"Lately, I've been writing this book. I've been writing it on weekends and in the mornings before I go to work, and now that I've reached the end of it, I hate to let it go. Because in writing it, I come closer to solidarity with ... well, not the workers, but other people ... than I do in the day-to-day living of my life.

"Here's a depressing thought. Maybe in a book, and only in a book, is solidarity 'forever.'

"But there's a great danger in writing a book. I can already see what's happening. I keep some steelworker waiting on a corner, walking up and down. What kind of solidarity is that?

"That's where the aesthetic view of politics leads. That's why it's dangerous.

"That's why when you shut the door and begin to write, someone should ask you, right then,

"Which side are you on?"

Tuesday, April 6, 2010

The Incompetent Traveler and other updates,

including hatred of polytheists

Brendan flew unaccompanied to Detroit on March 27. Older sister Julie met him at Detroit Metro where they laid over for some six hours before catching a plane to Seattle. It must have been about midnight, maybe 1 a.m., east coast time when they finally landed. Older brother Nate met them at the airport and wisked them to the Seattle home he shares with partner Nikki. Cousin Abraham and partner Irina where there, also, having flown up from San Francisco to spend 48 hours or so in cousin adventures.

While Brendan was away, Marrianne and I planned to play. But sisters Dale and Teri, brother Mark and various nieces and nephews planned for a Pesach seder at Mom's house; given that this might be Mom's last Passover, it made sense to go, even if it would tear a chunk out of the time available for Marrianne and I to do fun and loving things. So, at Julie's instruction, I went to Priceline to seek an affordable roundtrip ticket to Chicago and back. It worked--going early Monday a.m., returning mid-day Wednesday would cost just over $200, a deal at today's prices.

Marrianne and I did squeeze in a date on Sunday night, but I had to get up at 3:00 a.m. on Monday to catch the Super Shuttle to the airport for my six o'clock flight (Metro trains don't start running until 5:00 a.m., that wouldn't get me to the airport and through security in time for my flight). Everything worked pretty decently except for discovering after I reached the airport dreadfully early that my flight wasn't Monday at six, it was Tuesday at six. My bad.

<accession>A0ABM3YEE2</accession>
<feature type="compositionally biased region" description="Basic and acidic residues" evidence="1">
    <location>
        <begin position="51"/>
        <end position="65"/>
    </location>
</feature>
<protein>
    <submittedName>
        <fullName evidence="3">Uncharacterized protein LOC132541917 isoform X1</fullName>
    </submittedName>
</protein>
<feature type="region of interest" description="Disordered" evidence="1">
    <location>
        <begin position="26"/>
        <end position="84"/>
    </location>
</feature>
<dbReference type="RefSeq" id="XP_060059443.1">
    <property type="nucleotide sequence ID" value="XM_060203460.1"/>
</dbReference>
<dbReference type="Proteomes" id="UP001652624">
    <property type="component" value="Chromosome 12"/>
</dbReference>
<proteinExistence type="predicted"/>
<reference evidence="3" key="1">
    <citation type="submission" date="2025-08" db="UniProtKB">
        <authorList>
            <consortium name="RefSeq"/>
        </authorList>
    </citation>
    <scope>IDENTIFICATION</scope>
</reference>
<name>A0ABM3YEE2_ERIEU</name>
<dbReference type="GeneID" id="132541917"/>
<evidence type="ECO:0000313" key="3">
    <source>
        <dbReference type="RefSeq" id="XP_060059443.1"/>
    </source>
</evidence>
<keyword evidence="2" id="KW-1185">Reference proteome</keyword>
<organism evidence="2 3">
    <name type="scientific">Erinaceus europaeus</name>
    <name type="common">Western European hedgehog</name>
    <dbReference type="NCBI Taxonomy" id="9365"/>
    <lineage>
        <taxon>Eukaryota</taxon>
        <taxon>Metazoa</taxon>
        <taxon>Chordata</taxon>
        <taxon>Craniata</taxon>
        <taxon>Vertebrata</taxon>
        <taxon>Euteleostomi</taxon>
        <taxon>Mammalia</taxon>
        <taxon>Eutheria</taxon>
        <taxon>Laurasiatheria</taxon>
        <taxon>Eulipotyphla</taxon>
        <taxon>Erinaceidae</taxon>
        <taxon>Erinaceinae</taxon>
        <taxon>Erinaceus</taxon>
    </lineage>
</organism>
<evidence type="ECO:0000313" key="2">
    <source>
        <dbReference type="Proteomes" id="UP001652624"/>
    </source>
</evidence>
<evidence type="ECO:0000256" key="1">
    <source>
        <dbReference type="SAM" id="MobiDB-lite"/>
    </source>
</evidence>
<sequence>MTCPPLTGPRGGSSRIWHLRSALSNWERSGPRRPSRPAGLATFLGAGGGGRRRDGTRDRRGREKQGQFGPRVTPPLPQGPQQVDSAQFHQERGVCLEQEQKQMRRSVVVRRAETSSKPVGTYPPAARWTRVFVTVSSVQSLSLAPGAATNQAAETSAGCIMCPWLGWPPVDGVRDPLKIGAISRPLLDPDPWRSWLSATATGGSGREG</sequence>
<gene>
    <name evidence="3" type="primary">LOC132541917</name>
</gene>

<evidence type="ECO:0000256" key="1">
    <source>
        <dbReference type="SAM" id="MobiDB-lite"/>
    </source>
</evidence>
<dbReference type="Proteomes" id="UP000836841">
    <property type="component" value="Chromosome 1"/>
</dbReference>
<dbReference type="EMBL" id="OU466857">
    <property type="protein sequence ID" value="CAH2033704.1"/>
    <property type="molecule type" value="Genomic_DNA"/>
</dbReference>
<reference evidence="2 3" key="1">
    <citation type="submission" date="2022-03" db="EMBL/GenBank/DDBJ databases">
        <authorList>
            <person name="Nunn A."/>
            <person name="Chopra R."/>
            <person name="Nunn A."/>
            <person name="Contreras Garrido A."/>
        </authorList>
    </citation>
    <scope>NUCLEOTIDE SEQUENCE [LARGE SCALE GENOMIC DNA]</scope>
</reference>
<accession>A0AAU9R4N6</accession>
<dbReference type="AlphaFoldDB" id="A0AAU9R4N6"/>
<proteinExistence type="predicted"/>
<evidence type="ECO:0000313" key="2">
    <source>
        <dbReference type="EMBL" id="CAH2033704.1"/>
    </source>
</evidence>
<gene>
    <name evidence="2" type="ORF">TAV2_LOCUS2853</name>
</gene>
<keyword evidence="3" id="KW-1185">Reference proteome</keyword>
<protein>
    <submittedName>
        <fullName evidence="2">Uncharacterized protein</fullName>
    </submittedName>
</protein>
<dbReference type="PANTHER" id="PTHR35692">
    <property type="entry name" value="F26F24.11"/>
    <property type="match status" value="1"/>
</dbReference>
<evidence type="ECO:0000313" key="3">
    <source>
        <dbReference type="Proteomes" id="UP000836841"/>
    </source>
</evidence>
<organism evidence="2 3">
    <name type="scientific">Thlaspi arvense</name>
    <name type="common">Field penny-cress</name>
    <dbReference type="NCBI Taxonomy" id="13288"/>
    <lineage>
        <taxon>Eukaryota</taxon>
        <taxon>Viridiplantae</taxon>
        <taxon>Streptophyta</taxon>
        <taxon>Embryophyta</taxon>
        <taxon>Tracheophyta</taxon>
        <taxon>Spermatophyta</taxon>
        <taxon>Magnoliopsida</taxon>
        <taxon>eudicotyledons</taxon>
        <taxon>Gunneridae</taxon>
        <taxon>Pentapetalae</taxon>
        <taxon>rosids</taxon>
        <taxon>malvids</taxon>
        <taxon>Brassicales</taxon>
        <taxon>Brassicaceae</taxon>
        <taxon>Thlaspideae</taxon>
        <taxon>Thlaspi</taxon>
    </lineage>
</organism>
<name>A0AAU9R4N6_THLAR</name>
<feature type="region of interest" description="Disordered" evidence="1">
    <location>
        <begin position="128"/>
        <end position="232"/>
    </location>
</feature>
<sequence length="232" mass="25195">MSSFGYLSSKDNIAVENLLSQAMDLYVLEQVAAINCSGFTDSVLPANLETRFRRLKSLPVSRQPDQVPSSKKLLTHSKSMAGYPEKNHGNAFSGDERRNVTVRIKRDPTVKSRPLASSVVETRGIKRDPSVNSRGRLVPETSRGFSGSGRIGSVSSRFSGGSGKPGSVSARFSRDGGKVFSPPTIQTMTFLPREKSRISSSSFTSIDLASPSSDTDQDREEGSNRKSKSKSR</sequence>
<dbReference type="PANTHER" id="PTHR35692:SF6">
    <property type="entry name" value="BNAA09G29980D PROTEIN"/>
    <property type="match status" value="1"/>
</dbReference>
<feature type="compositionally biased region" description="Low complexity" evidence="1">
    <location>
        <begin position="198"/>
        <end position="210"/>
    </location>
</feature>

There was a time in Chicago when people would ride the Blue Line out to O'Hare to sit in the observation lounge and watch planes taking off and landing. The golden age of aviation, you know. Pan American Airways to the Orient. Good stuff. Brother Mark used to take son Abraham out there for a visual fix on wide open airport spaces and the wild blue yonder. It wasn't so much like that last Monday at Washington National. More like sleepy, droopy people, closed kiosks and stores and the dark before dawn. There was a Starbucks open to kill a little time until the Metro opened and provided a cheaper way home. And there was the astonished looks and dropped jaws of those around me who shared in the news that I had arrived at the airport the day before my flight. He looks normal, they were thinking, but maybe he's dangerous, or bad luck, anyhow.

When I got home, I put in a little time on a longer poem I'm working on, but mostly I was a sleepy, droopy shell of a man. A sleepy, droopy shell who knew he needed to get up at 3:00 a.m. the next day, also, so that he might get to the airport on time. I really wanted to get to the airport on time. And, after a quiet evening at home on Monday night, arrived on time.

Passover is the most universal of Jewish holidays, I think. It involves eating, it involves ritual that honors those who gather around the table, it reminds us of captivity and celebrates both liberation and fidelity to an ethical understanding of the world. It also teaches us a complete disregard for a fact-based understanding of history in favor of stories and legends that evolved to serve the institutional goals of a religious faith with which I have a complicated relationship.

Personally, my preference, above all, is for the commandment to remember when we were slaves in Egypt. In light of that memory, the Jewish declaration of "never again" after the Holocaust, should more appropriately be "never again to anyone, anywhere, including Palestinians. I recognize, though, that among American Jews there is a decided bias towards "next year in Jerusalem," rather than the remembering when we were slaves in Egypt thing. It is with some satisfaction that I note that African-Americans, by and large, see the Exodus story as having little to do with Jerusalem and more to do with slavery, which is one of the reasons for the universal appeal of Passover--that, and the fact that Jesus' last party with his posse was a Passover seder.

Anyway, since about 200-300 AD, the real underlying motivation for the seder, at least according to the learned rabbis of the period, is the commandment that the story of the Exodus and the rescue by God, working through Moses, of the Jewish people must be told every year to the children. This commandment was honored in detail by brother Mark, who planned and conducted a 45-minute seder which captured and maintained the interest of the very youngest cousins (going on 4- and 5-years-old) in attendance. Manu and Ollie, the sons of niece Stacy (mark's stepdaughter), knew their own parts (the Four Questions, as well as other bits of info Mark had rehearsed with them, visibly and actively anticipated the moments for direct participation, and hurled themselves in the most full-bodied way into the ceremony, delivering both questions and answers with awesomely good timing.